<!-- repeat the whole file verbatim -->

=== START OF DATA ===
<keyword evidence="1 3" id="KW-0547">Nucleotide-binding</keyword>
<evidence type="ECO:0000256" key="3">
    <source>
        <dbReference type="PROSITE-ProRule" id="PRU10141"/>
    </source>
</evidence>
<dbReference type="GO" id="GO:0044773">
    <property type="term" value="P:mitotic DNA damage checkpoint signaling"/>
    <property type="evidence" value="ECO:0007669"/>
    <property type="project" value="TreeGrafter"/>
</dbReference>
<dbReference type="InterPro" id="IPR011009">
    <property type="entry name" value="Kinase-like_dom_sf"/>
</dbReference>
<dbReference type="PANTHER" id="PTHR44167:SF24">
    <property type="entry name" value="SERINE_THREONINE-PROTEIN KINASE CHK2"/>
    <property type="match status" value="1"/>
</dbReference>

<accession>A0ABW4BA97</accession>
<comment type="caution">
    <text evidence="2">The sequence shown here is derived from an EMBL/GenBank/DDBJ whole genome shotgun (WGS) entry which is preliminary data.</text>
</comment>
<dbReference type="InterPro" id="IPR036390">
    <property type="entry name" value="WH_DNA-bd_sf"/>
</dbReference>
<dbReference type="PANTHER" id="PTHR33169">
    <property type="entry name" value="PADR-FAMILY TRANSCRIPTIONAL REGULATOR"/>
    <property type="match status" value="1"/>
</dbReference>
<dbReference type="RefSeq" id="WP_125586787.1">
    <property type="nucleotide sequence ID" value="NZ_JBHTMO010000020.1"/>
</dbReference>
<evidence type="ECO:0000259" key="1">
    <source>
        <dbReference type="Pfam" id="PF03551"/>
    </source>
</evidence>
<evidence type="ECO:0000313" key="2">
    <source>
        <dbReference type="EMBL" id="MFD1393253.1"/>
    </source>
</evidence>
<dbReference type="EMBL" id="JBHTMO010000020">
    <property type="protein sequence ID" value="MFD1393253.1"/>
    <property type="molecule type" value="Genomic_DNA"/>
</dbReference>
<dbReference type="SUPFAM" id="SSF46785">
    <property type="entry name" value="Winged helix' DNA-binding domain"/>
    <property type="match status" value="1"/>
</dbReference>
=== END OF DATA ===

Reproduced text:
<keyword evidence="1 3" id="KW-0547">Nucleotide-binding</keyword>
<evidence type="ECO:0000256" key="3">
    <source>
        <dbReference type="PROSITE-ProRule" id="PRU10141"/>
    </source>
</evidence>
<dbReference type="GO" id="GO:0044773">
    <property type="term" value="P:mitotic DNA damage checkpoint signaling"/>
    <property type="evidence" value="ECO:0007669"/>
    <property type="project" value="TreeGrafter"/>
</dbReference>
<dbReference type="InterPro" id="IPR011009">
    <property type="entry name" value="Kinase-like_dom_sf"/>
</dbReference>
<dbReference type="PANTHER" id="PTHR44167:SF24">
    <property type="entry name" value="SERINE_THREONINE-PROTEIN KINASE CHK2"/>
    <property type="match status" value="1"/>
</dbReference>

<accession>A0ABW4BA97</accession>
<comment type="caution">
    <text evidence="2">The sequence shown here is derived from an EMBL/GenBank/DDBJ whole genome shotgun (WGS) entry which is preliminary data.</text>
</comment>
<dbReference type="InterPro" id="IPR036390">
    <property type="entry name" value="WH_DNA-bd_sf"/>
</dbReference>
<dbReference type="PANTHER" id="PTHR33169">
    <property type="entry name" value="PADR-FAMILY TRANSCRIPTIONAL REGULATOR"/>
    <property type="match status" value="1"/>
</dbReference>
<dbReference type="RefSeq" id="WP_125586787.1">
    <property type="nucleotide sequence ID" value="NZ_JBHTMO010000020.1"/>
</dbReference>
<evidence type="ECO:0000259" key="1">
    <source>
        <dbReference type="Pfam" id="PF03551"/>
    </source>
</evidence>
<evidence type="ECO:0000313" key="2">
    <source>
        <dbReference type="EMBL" id="MFD1393253.1"/>
    </source>
</evidence>
<dbReference type="EMBL" id="JBHTMO010000020">
    <property type="protein sequence ID" value="MFD1393253.1"/>
    <property type="molecule type" value="Genomic_DNA"/>
</dbReference>
<dbReference type="SUPFAM" id="SSF46785">
    <property type="entry name" value="Winged helix' DNA-binding domain"/>
    <property type="match status" value="1"/>
</dbReference>